This fast wide-angle zoom lens gives demanding photographers exceptional design options with extreme image angles, particularly if both digital and analog full-format cameras are used. Digital APS-C cameras offer a zoom range from a moderate wide angle to the standard focal length.
When slightly stopped down, the lens achieves special, uniformly high image quality and illumination over the entire image field. The integrated ultrasound motor (SSM) allows the Vario-Sonnar to focus extremely fast and almost without any noise(1). The Vario-Sonnar T* 2.8/16-35 ZA does not change its length during zooming, and its fixed filter thread enables the convenient use of polarization filters.
The sturdy mount, interior focusing, front bayonet for the lens shade and the metal filter thread make this lens ideal for professional photography.
(1) Autofocus available only in conjunction with camera models that support SSM (e.g. Konica Minolta cameras made after 2001 and all Sony Alpha models)
Read more about the Sony 1635Z A-mount digital camera lens: www.sony.com
|Focal length||16-35 mm|
|Aperture range||f/2.8 – f/22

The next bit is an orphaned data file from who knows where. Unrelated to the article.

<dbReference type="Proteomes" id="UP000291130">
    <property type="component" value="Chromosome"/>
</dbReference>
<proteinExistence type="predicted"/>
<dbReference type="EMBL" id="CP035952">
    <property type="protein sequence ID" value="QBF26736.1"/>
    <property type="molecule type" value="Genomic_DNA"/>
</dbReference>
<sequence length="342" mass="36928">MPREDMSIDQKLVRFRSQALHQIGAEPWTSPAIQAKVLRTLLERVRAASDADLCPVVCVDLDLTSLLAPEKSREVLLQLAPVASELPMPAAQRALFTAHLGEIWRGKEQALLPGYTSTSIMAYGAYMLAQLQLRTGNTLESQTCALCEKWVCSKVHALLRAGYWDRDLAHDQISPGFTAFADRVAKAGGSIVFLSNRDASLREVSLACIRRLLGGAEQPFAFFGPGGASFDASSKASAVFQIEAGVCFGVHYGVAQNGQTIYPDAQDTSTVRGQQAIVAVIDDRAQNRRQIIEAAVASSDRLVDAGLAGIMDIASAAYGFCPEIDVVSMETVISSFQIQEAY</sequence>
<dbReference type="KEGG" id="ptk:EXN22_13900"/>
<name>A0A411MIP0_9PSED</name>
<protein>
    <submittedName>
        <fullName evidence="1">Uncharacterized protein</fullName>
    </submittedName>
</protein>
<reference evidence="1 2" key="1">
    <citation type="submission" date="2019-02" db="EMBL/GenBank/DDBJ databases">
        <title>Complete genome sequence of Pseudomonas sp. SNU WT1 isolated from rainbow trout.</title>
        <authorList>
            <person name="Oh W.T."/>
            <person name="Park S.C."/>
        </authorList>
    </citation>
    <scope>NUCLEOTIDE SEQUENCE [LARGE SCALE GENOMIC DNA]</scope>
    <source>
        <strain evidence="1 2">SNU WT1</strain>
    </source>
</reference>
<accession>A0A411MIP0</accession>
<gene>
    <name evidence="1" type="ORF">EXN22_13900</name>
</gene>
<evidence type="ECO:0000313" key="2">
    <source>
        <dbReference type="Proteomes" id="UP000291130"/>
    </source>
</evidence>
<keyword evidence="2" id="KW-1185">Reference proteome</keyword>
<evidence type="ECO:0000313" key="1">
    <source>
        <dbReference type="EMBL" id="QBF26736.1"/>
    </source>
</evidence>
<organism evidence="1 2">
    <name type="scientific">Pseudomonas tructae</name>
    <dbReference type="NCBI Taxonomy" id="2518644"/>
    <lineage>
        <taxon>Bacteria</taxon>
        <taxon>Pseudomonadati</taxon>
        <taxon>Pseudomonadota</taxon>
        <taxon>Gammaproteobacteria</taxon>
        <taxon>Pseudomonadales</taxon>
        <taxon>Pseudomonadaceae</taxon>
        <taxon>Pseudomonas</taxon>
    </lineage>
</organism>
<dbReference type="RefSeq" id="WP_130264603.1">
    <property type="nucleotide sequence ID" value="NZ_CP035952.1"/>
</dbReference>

|Focusing range||0.28 m – ∞
|Number of elements/groups||17/13|
|Angular field (full frame)
||107° - 63° (diagonal)
|Angular field (APS-C)
||83° - 44° (diagonal)
|Filter thread||M 77 x 0.75|
|Dimensions (with caps)||ø 83 mm, length 133.5 mm|
|Weight (without caps)
Design of the autofocus system requires extremely accurate shifting of particular lens groups. While this is normally achieved via mechanical coupling from the camera body, ZA lenses feature a built-in SSM (Super Sonic wave Motor) focusing system for even more refined AF performance.
The optical elements of ZEISS lenses feature T* anti-reflective coating on all surfaces and an optical design that guarantees images of superior brilliance at all times, even in unfavourable lighting conditions. We apply the anti-reflective coating to the lens surfaces by the vapour deposition of extremely thin, transparent layers on the glass. In this process, special substances are vaporized with extremely high energy in a high-vacuum environment and are subsequently deposited on the glass surfaces, one after another, as layers with precisely controlled thicknesses to achieve the desired reduction of reflective properties. The first coating techniques were employed by Carl Zeiss as long ago as in the 1930s.
Rich, vibrant colors are vital to creating a lasting impression. Stray light in the lens, however, would lead to a brightening of the image, which is particularly visible in shadow areas. Image contrast is lowered; the image appears dull and bleached. We combine various, elaborate techniques to reduce unwanted stray light.